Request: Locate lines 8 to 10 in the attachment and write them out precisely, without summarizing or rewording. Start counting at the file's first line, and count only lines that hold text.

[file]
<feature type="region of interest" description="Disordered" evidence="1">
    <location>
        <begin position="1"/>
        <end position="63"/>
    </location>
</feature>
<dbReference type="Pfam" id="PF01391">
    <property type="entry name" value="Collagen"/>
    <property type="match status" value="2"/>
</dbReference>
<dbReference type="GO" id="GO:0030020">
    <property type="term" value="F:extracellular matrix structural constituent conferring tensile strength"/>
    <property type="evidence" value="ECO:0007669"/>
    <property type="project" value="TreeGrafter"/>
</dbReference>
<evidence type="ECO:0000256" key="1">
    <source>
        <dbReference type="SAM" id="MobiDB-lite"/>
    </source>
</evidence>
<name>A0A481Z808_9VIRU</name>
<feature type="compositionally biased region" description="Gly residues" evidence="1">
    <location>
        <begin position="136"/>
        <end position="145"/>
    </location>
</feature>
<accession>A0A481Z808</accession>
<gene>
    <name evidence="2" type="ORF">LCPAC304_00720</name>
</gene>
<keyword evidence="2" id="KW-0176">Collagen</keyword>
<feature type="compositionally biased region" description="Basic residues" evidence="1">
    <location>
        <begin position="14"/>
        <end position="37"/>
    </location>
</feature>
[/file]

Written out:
    <property type="entry name" value="Collagen"/>
    <property type="match status" value="2"/>
</dbReference>